What you'll wind up doing David is creating a vertex buffer to hold the different transformation matrices for each instance of grass. You will need a vertex declaration that has your standard 'grass' vertex components( pos, norm, uv...etc ), and in that same declaration 4 additional 4-component floats to hold the 4x4 transformation matrix...the declaration ...


2

The DirectX SDK has samples on how to do this, and there are resources online you can find on how to do this. Look in C:\Program Files (x86)\Microsoft DirectX SDK (June 2010)\Samples\C++\Direct3D\Instancing\Instancing.cpp. Here's a Nvidia GPU Gem article on Geometry Instancing. And here's an article on MSDN. This article shows you the two vertex ...


2

I can think of two obvious possibilities: You've hit the TDR timeout because the shader is taking ages to run. You can work round this locally by adjusting the timeout in the registry. You probably shouldn't adjust that setting for other people though - the general solution is to break the draw call up into multiple smaller draw calls - resizing is usually ...


2

I believe the answer is no, you cannot use SetLOD. As the documentation says, the texture must be managed which means D3DPOOL_MANAGED and which does not exist in Direct3D 9Ex. I have a sample app which uses Direct3D 9Ex, and tried calling SetLOD, and I got a return of 0 which means it failed according to the documentation which states This method ...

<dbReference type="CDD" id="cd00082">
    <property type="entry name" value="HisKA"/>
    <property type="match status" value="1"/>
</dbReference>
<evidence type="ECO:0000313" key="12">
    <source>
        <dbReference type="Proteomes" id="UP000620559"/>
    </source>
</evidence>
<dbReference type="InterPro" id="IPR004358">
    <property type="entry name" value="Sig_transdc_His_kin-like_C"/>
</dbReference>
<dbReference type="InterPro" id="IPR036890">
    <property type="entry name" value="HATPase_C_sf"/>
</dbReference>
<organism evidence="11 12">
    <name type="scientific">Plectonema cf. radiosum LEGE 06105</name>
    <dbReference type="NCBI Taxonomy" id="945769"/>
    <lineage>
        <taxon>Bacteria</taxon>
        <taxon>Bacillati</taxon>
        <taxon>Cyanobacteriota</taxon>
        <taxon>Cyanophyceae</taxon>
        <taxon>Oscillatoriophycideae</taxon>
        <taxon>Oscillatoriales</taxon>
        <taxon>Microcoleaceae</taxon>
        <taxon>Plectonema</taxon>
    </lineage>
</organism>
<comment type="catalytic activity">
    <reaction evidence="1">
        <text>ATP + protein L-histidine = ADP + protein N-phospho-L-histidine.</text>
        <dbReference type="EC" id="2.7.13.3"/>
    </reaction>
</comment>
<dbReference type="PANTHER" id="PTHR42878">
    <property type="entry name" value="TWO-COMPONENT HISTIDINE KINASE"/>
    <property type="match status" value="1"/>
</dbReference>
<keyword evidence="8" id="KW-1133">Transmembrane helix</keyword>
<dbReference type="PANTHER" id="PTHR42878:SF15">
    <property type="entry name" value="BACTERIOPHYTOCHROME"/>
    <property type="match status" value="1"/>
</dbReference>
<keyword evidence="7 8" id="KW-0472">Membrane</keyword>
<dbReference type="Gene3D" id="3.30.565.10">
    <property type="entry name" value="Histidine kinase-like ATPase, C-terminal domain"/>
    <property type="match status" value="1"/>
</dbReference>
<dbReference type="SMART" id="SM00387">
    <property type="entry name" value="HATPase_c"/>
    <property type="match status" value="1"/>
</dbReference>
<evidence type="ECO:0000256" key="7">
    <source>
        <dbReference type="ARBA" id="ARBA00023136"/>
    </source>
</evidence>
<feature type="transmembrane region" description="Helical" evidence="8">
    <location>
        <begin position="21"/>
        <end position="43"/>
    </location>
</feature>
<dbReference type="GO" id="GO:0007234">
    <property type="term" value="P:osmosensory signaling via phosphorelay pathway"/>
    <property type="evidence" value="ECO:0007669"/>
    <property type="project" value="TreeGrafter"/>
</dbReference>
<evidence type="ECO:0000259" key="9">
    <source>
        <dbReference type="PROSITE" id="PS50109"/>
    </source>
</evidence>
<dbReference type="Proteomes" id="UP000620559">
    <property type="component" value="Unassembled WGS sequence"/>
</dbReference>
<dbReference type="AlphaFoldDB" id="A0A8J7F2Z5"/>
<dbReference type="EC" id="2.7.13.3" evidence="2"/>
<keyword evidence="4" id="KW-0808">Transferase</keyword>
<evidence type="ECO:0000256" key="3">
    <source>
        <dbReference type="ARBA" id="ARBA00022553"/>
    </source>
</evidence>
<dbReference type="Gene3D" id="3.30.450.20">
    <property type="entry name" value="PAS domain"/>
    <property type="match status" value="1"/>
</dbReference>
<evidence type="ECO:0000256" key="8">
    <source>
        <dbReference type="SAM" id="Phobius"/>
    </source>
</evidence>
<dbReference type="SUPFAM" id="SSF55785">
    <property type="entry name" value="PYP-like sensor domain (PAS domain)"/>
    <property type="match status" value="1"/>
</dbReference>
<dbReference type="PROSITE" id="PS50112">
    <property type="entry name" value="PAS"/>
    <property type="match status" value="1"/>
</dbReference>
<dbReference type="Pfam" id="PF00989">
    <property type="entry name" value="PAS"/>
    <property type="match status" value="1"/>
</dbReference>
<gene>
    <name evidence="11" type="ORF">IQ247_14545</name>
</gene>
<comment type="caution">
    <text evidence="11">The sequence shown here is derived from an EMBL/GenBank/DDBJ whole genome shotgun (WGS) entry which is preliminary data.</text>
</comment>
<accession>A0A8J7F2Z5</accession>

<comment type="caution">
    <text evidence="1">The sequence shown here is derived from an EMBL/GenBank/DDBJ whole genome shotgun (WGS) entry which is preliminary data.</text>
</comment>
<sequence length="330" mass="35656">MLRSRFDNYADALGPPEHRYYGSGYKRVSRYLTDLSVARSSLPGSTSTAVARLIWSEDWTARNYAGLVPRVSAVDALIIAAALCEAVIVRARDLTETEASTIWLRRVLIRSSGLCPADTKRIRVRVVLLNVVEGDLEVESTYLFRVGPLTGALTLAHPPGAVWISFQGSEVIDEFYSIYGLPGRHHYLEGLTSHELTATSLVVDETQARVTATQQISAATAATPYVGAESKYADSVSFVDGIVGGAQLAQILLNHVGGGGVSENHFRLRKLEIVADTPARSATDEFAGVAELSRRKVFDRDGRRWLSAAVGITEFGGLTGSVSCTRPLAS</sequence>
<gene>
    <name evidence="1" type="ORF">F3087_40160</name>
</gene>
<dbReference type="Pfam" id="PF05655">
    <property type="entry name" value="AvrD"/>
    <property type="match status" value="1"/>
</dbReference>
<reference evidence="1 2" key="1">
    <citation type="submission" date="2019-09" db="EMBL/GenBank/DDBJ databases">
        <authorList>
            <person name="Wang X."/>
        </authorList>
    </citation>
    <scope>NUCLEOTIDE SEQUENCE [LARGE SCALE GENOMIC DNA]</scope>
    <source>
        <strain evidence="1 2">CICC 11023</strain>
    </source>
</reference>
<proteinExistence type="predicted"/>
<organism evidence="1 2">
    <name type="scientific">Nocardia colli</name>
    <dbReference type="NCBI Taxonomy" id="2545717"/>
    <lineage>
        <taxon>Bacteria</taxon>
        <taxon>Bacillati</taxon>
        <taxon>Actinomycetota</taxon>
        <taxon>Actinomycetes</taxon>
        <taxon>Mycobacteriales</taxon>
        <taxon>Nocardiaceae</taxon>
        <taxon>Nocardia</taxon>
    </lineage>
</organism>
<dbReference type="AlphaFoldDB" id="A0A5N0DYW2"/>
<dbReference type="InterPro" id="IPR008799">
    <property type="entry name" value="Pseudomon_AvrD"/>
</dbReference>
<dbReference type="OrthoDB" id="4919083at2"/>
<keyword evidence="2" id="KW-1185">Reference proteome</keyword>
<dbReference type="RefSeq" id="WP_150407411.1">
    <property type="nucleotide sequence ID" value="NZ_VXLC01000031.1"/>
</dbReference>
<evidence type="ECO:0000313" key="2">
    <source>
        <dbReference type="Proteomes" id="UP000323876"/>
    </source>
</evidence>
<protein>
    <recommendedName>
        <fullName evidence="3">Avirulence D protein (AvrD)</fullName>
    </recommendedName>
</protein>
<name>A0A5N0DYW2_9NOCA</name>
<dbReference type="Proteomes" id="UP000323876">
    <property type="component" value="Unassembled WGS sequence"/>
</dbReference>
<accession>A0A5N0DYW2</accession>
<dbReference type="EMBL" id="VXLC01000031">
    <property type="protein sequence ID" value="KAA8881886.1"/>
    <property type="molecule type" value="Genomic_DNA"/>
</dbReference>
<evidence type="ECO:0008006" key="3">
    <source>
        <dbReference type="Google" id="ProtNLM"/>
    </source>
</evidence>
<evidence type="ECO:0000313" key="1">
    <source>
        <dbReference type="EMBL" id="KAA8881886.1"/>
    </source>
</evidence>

2

Batching will often lead to a performance gain, but this is only if you had a bottleneck being created by the multitude of draw calls being made to begin with. In this particular case you may have simply introduced a new bottleneck. I think it's likely that the CPU is now having to work overtime to transform and batch all that data. Keep in mind that all ...


2

You should do Output.Pos2 = Output.Position in the vertex shader, then in the pixel shader: float2 screenPos; screenPos.x = Input.pos2D.x/Input.pos2D.w/2.0f + 0.5f; screenPos.y = -Input.pos2D.y/Input.pos2D.w/2.0f + 0.5f; To get correct screen space coordinates you have to do your w divide in the pixel shader. After that your return should ...